Pop of King

Cool and the Gang

Stephen King sizes up who's cool...and who's not

CLOONEY, NOT COOL?!? Our columnist says George isn't the cool one in Michael Clayton — his costar Tom Wilkinson (background) is
Image credit: Myles Aronowitz
CLOONEY, NOT COOL?!? Our columnist says George isn't the cool one in Michael Clayton — his costar Tom Wilkinson (background) is

Stephen King on who's cool (and who's not)

After exhaustive research — 20 minutes, at least — I can only find two adjectives in the English language that cannot be modified. One is unique. You can't say something is totally unique or even very unique; either a thing is unique or it isn't. Like the Farmer in the Dell's cheese, unique stands alone.

This is also true of cool. It's one of our longest-running slang terms. Wikipedia says the concept may date back to Aristotle. Could be, but today's usage seems to have originated with the rhythm & blues hipsters who learned their chops in the 1930s and '40s. You can find definitions in various slang dictionaries, but the meaning of cool is beyond definition. And, as I said, beyond modification. It just is, man.

Lots of people don't understand that, because they're not cool. Your Uncle Stevie is cool, however (he says it with all appropriate modesty), and has been since he ditched his first pair of school corduroys (Husky Boys size, from the Sears catalog...and, oh God, how square, with cuffs) for pegged jeans, a leather jacket, and a scuffed pair of boots with elastic sides and pointed toes. (Note: Many kinds of boots come with square toes, but they are not cool; boots with square toes are and always will be ''country s---kickers.'')

Now, look. We all read EW religiously, and we know about hot — male hotties, female hotties, who's hot and who's not — but I'm here to tell you that hot doesn't matter. Hot is for square bears weighted down with earthly cares. What matters is cool. You know, like Steve McQueen in The Magnificent Seven. Or Natalie Wood starting the hot-rod race in Rebel Without a Cause.

Take, for instance, Bruce Springsteen's new album, Magic. It's good, but not cool. Then there's John Fogerty's latest. It's not as good as Springsteen's disc, but it is cool, especially ''Creedence Song.'' It might have something to do with the way Fogerty says ''Creedence'' — it's some strange and exotic pronunciation, as if he learned the word in Lithuanian.

Here's another example: Michael Clayton. Great film, but not cool...although Tom Wilkinson, who plays the so-crazy-he's-sane lawyer, is cool in it. George Clooney gives a heckuva performance in the movie, but he's not a bit cool. Not square, I won't go that far, but cool? No. Sorry.

On the other hand, Jodie Foster is cool in The Brave One; her defining moment of cool comes late in the film, when she snarls, ''I want my dog back!'' In this year's other vigilante movie, the wonderfully bloodthirsty Death Sentence, Kevin Bacon isn't cool, but John Goodman — as a sleazy gun dealer — is. In this case I know exactly why. It's his glasses.

In 3:10 to Yuma, it's the hat. Russell Crowe is cool because of the hat. But here's the thing — you or I could wear that hat and not be cool. It's Russell Crowe under the hat that makes it cool, just as it's John Goodman's face behind the glasses.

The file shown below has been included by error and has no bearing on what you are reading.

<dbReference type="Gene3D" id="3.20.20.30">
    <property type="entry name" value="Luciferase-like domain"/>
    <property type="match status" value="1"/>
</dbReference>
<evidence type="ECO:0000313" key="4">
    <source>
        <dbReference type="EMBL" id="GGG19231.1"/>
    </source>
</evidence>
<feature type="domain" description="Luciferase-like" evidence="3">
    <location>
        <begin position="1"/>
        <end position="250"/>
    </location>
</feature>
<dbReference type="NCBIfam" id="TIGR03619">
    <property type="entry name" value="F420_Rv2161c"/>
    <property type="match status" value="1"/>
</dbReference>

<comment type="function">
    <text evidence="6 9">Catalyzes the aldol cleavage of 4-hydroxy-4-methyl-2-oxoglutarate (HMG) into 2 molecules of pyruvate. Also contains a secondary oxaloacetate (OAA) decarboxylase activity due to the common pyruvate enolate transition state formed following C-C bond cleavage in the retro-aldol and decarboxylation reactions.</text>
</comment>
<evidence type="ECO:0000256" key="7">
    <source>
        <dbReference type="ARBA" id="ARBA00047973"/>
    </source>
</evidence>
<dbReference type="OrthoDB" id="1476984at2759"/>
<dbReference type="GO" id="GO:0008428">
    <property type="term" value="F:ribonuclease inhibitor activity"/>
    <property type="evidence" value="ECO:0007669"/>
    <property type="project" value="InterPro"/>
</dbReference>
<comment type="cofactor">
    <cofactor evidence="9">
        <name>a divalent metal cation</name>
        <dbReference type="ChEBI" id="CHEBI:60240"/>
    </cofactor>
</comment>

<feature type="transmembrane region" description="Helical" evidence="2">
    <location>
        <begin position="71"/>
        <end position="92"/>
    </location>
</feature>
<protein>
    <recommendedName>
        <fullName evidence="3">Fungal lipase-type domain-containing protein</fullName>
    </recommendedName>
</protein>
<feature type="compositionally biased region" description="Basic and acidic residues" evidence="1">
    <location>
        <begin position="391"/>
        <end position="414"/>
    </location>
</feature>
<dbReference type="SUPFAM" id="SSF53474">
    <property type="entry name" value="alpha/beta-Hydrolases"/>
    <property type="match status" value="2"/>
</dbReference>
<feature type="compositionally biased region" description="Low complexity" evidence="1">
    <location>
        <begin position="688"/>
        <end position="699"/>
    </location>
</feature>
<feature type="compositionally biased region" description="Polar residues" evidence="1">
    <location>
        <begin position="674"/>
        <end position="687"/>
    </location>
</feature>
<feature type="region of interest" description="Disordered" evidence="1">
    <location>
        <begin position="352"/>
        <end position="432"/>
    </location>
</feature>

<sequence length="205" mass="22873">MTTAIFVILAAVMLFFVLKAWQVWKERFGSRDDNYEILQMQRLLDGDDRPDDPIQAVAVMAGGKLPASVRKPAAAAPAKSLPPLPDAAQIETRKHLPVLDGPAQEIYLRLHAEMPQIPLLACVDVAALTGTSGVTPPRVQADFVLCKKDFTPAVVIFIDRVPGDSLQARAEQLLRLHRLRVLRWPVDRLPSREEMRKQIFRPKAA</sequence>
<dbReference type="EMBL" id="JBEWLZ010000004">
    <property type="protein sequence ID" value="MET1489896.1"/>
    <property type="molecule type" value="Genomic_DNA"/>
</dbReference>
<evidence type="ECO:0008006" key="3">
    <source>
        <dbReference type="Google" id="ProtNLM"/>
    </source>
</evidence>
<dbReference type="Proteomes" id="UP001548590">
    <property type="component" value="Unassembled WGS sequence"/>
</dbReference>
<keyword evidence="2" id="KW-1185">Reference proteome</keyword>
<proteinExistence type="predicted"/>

Are any actors always cool? Even in bad movies? I'd say there are at least four: Jack Nicholson, Holly Hunter, Morgan Freeman, and the late John Cassavetes. It's worth noting that Cassavetes directed many films and none were cool.

Best consistently noncool male actor? Tom Hanks. Best consistently noncool female actor? Charlize Theron.

On TV, Prison Break isn't very good, but it has stayed cool. And the just-concluded season of Damages was one bad refrigerator. Friday Night Lights? Good, but not cool. Because it tries too hard to be cool. Battlestar Galactica? Was cool; last season started out cool, then warmed up. It may regain its coolness factor, but probably not; that rarely happens. Lost has stayed cool because it's so weird. American Idol was never cool. It says sad things about the coolness quotient of our young people that any of them like this warmed-over Las Vegas meatloaf.

Mystery-suspense writer Michael Connelly is cool. So is George Pelecanos. Elmore Leonard, the true Daddy Cool of American letters, is chillier than your freezer's ice-cube dispenser. Robert Parker used to be cool but isn't anymore. Ditto Patricia Cornwell. James Patterson never was, never will be.

Gotta say it: Nora Roberts is cool. I don't make the news, honey, I just report it.

There's no rhyme or reason to the coolness thing. Look at politicians, the ultimate entertainers. Barack Obama is cool. Hillary Clinton, who will probably win the Democratic Party's nomination to run for president, is not. On the other side — well, it's hard to be a Republican and be cool, it's almost an oxymoron, but John McCain is cool. And, of course, Bob Dole. Very cool. Hence the Viagra ads.

Remember, cool is not a way of life; it's a state of being. Like your height. I can't help being 6'3", and I can't help being cool. Same way Michael Crichton can't help being 6'9''...and not cool. It doesn't have anything to do with whether or not you're a good person, either. Some of us just have to be Fred Rogers.

Oops, my bad. I just remembered: Fred Rogers was cool. I think it was the sweater.

Agree or disagree with King's list of cool? Weigh in at PopWatch, or make your own list.

Originally posted Nov 07, 2007 Published in issue #964 Nov 16, 2007 Order article reprints
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